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It's not too late for one more New Year's resolution

From the February 25, 1998 issue

Now that your New Year's resolutions are well underway (or even if they're not), there is still time to make one more-a New Year's resolution for your institution. Although there are many error prevention strategies that we could suggest, ISMP has chosen one to recommend as your 1998 resolution for your institution: seek and use knowledge from the outside.

Experience has shown that a medication error reported in one institution is also likely to occur in another, given enough time. Much knowledge can be gained when institutions look outside themselves to learn from the experiences of others. Unfortunately, many don't seek and use this information. Recommendations for improvement, often made by those faced with unraveling a devastating error, go unheeded by others. Some may read about medication errors experienced by other institutions with interest, but they do not use that information to make proactive changes within their own institutions. They truly do not believe that the same errors could happen within their institutions. Still others have committees that are working on tough issues and doing their best, but they have an internal focus only. Real knowledge about medication error prevention will not come from a committee with only an internal focus.

A system cannot understand itself. Quality guru Dr. W. Edwards Deming summarized this phenomenon by noting that organizations with an internal focus "can learn a lot about ice and know nothing about water." (Deming WE. The new economics. MIT Center for Advanced Engineering Study; 1993.) Knowledge from the outside is necessary and provides us with a lens to examine what we are doing, suggestions for what we might do differently, and a roadmap for improvement.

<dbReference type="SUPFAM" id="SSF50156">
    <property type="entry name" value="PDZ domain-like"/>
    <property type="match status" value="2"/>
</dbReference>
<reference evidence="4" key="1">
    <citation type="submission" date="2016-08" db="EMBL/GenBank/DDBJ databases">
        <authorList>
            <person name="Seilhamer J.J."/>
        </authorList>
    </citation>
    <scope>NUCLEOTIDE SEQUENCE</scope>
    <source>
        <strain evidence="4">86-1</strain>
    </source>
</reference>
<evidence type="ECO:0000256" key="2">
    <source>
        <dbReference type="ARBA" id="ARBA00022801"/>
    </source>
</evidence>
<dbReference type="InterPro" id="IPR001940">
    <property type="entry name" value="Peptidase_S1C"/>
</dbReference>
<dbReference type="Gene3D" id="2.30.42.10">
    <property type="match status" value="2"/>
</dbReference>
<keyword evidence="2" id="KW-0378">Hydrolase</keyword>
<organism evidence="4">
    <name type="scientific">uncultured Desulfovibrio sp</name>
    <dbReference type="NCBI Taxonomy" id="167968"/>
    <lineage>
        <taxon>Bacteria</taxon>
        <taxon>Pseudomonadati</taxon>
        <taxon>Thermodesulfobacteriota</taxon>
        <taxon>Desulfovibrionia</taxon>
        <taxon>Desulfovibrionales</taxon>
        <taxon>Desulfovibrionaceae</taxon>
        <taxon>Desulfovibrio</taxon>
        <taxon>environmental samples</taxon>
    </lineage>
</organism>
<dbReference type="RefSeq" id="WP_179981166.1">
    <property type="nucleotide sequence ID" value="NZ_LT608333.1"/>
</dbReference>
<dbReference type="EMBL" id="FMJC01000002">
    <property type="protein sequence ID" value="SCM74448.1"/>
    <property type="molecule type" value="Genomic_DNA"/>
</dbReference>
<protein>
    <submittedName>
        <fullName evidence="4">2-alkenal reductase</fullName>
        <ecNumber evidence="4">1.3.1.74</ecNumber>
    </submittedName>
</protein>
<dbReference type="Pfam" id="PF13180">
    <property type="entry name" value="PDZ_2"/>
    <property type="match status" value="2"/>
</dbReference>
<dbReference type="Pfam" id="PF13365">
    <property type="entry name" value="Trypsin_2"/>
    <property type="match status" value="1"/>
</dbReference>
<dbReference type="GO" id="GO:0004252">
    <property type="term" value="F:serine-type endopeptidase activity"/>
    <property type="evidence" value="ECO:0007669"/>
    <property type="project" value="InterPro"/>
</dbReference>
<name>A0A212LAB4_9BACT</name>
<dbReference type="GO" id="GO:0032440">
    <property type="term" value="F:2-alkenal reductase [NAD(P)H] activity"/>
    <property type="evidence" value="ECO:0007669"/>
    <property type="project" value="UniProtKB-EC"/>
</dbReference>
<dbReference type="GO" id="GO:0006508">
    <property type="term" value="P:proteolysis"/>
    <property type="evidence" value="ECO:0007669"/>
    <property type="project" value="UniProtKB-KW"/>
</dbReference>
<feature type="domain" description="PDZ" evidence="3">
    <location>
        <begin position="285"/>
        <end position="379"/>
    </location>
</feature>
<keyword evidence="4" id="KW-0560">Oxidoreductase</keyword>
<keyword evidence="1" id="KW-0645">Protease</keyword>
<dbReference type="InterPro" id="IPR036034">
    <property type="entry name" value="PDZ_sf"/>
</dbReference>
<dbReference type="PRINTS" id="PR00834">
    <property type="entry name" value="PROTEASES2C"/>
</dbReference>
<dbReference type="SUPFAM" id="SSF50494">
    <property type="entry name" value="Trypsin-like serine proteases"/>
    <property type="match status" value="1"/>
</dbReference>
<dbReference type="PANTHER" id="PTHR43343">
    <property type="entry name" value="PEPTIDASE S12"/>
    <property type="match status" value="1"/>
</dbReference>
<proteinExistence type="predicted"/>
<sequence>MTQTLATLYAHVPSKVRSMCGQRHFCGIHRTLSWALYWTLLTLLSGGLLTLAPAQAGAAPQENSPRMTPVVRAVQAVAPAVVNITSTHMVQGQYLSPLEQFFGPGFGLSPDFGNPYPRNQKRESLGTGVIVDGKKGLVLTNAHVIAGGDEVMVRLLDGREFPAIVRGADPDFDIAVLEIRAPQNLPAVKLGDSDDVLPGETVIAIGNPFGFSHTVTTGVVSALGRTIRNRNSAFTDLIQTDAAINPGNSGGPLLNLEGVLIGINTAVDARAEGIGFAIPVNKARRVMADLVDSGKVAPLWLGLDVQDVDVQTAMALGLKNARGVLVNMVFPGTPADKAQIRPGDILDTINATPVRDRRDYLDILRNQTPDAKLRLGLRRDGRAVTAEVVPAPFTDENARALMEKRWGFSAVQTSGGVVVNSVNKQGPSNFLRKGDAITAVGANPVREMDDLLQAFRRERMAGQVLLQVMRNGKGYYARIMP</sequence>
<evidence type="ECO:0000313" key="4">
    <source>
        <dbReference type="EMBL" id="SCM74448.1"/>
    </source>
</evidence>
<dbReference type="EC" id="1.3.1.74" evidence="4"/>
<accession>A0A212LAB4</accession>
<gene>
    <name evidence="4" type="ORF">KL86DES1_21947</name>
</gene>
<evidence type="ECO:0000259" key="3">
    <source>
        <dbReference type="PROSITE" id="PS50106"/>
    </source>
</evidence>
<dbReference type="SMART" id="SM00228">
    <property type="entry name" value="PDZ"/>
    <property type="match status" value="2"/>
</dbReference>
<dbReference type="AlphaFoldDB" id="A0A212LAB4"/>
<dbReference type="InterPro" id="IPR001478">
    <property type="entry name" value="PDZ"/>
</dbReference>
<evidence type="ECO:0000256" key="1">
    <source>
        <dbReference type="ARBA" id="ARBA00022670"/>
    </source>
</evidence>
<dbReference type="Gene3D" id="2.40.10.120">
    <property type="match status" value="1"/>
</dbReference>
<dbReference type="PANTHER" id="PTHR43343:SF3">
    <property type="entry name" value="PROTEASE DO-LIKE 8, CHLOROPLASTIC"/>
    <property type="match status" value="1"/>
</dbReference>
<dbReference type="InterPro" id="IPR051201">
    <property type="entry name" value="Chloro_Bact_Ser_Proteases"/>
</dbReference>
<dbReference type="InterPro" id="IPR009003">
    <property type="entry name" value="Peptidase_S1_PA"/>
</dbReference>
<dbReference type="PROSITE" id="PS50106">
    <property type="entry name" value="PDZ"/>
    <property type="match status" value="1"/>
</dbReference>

ISMP suggests that, in order to seek and use outside knowledge about medication error prevention, institutions develop a small sub-committee, ideally comprised of a nurse, pharmacist, physician, and medical librarian. The committee should follow and search both professional literature and news media routinely for descriptions of medication errors (or potentially hazardous situations) that have occurred in other institutions. Then the errors should be examined, and any recommendations made for prevention should be considered. The information should be brought to other internal committees so that error prevention strategies can be implemented-a proactive rather than a reactive approach.

Since ISMP believes that this will make a significant impact on your error prevention efforts, we want to assist you in making and keeping this resolution. For 1998, ISMP will provide you with a quarterly agenda of high priority items from the ISMP Medication Safety Alert! for discussion at your committees. Organizations can use the agenda to prompt discussion of error- prone situations, and then take the necessary action to prevent serious adverse drug events. The first quarterly agenda will be included with the April 8th newsletter.

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